The whole experience lasted about 3 months. The most severe relapse I have ever faced. When it hit me it was all new and I couldn't tell what was going to happen next. But now I know if it come back, I won't be so frightened. I now know that it does pass. And although it felt never ending at the time, I did get through it. And so if it ever returns I'll have that reminder under my belt. A positive confirmation that I didn't have last time. 

We had a Happy Christmas and New Year and I entered 2015 with a positive head on much tougher shoulders. But there was a lingering worry. 

My parents and nephew had finally decided to visit my brother in Australia.  And although I was delighted that they were making the trip I also realised that for the first time in my life I would be completely on my own. My family are literally 1 minute walk away and so I always have the comfort of knowing 'if the shit hits the fan' they are right there. I barely need them, but just the knowledge of them being there has helped me at some difficult points. To go from 1 minute away to literally the other side of the world, for a girl who's been suffering with separation anxiety, was a huge challenge.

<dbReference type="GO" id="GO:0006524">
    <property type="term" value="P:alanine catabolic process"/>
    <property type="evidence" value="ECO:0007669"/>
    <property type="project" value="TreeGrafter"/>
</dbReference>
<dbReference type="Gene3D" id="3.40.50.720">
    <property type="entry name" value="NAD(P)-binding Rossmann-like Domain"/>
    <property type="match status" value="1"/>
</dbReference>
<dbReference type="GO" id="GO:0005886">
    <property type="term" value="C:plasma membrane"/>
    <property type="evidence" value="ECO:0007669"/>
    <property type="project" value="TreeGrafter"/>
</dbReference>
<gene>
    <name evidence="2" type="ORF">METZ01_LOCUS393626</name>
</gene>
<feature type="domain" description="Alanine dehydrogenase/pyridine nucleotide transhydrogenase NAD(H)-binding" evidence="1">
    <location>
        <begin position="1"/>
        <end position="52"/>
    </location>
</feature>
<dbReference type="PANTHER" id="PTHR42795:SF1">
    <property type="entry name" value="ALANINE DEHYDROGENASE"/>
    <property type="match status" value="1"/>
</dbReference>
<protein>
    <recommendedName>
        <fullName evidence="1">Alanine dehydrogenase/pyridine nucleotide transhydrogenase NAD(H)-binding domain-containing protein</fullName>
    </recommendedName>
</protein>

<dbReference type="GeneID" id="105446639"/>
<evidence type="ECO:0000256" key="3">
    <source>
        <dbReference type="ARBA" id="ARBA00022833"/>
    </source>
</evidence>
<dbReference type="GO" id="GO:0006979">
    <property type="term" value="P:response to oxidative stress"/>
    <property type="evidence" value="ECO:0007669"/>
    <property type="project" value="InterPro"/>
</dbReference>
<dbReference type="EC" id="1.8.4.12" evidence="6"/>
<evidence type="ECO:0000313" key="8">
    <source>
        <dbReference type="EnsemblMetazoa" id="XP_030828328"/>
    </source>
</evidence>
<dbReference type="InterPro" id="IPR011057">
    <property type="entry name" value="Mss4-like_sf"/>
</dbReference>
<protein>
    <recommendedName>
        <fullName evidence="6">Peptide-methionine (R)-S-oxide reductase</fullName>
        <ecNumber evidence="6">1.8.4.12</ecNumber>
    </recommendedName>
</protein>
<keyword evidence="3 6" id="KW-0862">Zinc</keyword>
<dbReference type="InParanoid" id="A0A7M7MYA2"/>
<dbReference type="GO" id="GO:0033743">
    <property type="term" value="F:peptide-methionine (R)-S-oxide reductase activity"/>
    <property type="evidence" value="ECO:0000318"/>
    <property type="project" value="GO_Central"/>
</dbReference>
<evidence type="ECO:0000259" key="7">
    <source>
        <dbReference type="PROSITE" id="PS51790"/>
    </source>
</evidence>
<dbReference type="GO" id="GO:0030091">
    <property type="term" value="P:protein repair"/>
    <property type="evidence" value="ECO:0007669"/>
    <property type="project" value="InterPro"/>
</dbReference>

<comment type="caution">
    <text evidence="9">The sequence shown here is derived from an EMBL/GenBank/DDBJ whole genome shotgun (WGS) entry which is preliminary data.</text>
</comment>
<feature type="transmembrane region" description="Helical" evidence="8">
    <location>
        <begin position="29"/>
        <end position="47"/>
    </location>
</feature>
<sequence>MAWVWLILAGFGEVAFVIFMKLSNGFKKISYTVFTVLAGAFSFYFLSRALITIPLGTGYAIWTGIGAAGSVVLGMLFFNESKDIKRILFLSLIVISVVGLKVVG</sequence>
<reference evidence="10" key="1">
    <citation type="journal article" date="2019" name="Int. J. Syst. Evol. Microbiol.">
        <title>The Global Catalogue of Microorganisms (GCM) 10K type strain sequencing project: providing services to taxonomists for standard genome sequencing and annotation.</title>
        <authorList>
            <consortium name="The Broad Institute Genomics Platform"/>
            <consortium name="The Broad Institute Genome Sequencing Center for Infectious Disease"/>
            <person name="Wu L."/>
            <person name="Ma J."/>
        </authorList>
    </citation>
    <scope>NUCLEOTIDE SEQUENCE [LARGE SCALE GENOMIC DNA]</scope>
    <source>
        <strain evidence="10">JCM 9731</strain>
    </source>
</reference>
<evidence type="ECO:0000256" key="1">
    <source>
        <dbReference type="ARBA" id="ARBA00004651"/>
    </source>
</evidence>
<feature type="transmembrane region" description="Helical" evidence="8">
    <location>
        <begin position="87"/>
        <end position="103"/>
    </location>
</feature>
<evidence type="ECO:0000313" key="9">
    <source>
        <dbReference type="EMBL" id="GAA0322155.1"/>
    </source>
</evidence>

Was I going to be strong enough and after those difficult months not so long ago, was it too much too soon? 


3 comments:

Sarah Elisa said...

I really liked this part of the article, with a nice and interesting topics have helped a lot of people who do not challenge things people should know... You need more publicize this so many people who know about it are rare for people to know this... Success for you.....!!!

Jeff Harmsen said...

Hi Lynn,
I've been suffering from panic attacks and agoraphobia for over 25 years but have been making huge strides lately through mindful meditation. How deeply can you relax when NOT in a stressful situation?
Jeff

Lynn said...

Hi Jeff. This is my method of relaxation too and it definitely seems to help me. I've seen myself so relaxed in situations where in the past id have have been anything but. I really believe mindfulness has something to do with this.

How much I relax when doing it really depends on the kind of day I've had. If I'm stressed it can be harder to focus and quiet my mind but I still continue. It really helps me feel more centred x